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Critical race theory in the education system

October 13, 2021


Mira Nalbandian

Critical race theory is integral to examining the education system, and the ways in which it is complicit in racism.

A critical race theory critique of the education system also includes a few key concepts, which are specific to schooling and encompass the previous tenets of a general critical race theory study:

  • Curriculum is white-dominated
  • School discipline predominantly targets students of color, and often paints narrow depictions of their experiences
  • School funding inequity persists
  • Education is still racially segregated

In acknowledging these points, critical race theory also observes how the law fails in recognizing them and enacting change.

One of the clearest examples of the failure of the American legal system to ensure racial equality comes from the well-known court case Brown v. Board of Education. Often displayed as an instance of great progress for the U.S. on the basis of race and education, the Supreme Court and lower levels of authority took practically no steps towards making the decision to desegregate schools effective.

After the Supreme Court unanimously decided that “separate but equal educational facilities for racial minorities is inherently unequal violating the Equal Protection Clause of the Fourteenth Amendment,” the law was nevertheless complicit in maintaining segregation in schools by failing to outline specific criteria for integrating education.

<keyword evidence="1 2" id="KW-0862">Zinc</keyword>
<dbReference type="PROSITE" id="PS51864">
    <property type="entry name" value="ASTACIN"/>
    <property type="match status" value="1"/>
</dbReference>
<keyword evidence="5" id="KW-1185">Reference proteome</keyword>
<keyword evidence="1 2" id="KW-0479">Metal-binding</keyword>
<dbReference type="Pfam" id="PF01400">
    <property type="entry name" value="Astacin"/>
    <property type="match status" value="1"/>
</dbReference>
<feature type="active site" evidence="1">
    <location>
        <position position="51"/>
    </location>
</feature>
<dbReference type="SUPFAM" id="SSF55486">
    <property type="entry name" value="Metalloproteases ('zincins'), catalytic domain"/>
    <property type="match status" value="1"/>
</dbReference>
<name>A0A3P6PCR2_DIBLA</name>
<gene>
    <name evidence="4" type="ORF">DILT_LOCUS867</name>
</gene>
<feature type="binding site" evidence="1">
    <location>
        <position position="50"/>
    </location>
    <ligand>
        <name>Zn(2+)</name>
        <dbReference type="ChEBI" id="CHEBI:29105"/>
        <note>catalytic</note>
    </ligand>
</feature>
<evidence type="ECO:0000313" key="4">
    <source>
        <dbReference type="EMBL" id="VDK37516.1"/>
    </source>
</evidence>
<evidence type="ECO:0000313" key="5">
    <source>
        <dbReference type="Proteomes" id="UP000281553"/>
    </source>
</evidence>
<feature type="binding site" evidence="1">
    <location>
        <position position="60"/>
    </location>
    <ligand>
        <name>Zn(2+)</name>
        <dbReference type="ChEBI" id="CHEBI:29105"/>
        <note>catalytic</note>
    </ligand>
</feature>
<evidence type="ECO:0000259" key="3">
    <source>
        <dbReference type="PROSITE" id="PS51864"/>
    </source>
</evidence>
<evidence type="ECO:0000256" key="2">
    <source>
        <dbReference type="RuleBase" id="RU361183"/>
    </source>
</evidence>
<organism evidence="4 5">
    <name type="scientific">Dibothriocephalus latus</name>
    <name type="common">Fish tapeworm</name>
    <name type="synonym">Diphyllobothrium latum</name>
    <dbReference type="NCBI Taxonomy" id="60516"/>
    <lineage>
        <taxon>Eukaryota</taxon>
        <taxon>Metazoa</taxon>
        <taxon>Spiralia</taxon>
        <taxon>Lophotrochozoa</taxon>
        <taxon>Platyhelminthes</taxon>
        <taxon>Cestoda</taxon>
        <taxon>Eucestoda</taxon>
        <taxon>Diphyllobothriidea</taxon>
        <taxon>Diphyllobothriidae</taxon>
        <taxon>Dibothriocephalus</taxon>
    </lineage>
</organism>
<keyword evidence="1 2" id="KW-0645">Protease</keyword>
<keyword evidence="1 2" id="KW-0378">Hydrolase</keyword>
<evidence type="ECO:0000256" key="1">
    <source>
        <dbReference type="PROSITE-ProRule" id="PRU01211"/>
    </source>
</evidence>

In addition, the U.S. had little motivation to desegregate education besides the need to protect its international image. Segregation was a quite flagrant example of America violating its own ideals of freedom for all, so even the decision to desegregate schools was made primarily on the basis that it benefitted white Americans by restoring their credibility in the international community.

Regardless of the motivation, the execution following Brown v. Board of Education was extremely unsuccessful. It took years of legal battles after the decision to eventually have specific measures to uproot segregation, allowing many schools to circumvent the decision for a long time. In addition, the decision failed to account for demographic and social factors, like white flight and redlining, which perpetuate segregation in schools year after year. St. Louis is a heavily segregated city, and our schools reflect that.

Finally, Brown v. Board of Education’s faulty execution caused the loss of Black faculty. When the case was decided, Black teachers and administrators lost jobs advocating for integration, even when racial balance was achieved among the student population.

The goal of critical race theory is to examine why this happened, and point out that the law was complicit in upholding a long history of segregation in schools. If the Supreme Court had clearly outlined in their decision measures to ensure that education was integrated properly, or even if the government had tried to enforce it, we wouldn’t have the same issues we have today. Again, this is the basis of what critical race theory aims to analyze: how our history and our laws have created the racist society we have today, and what we can do to fix it.

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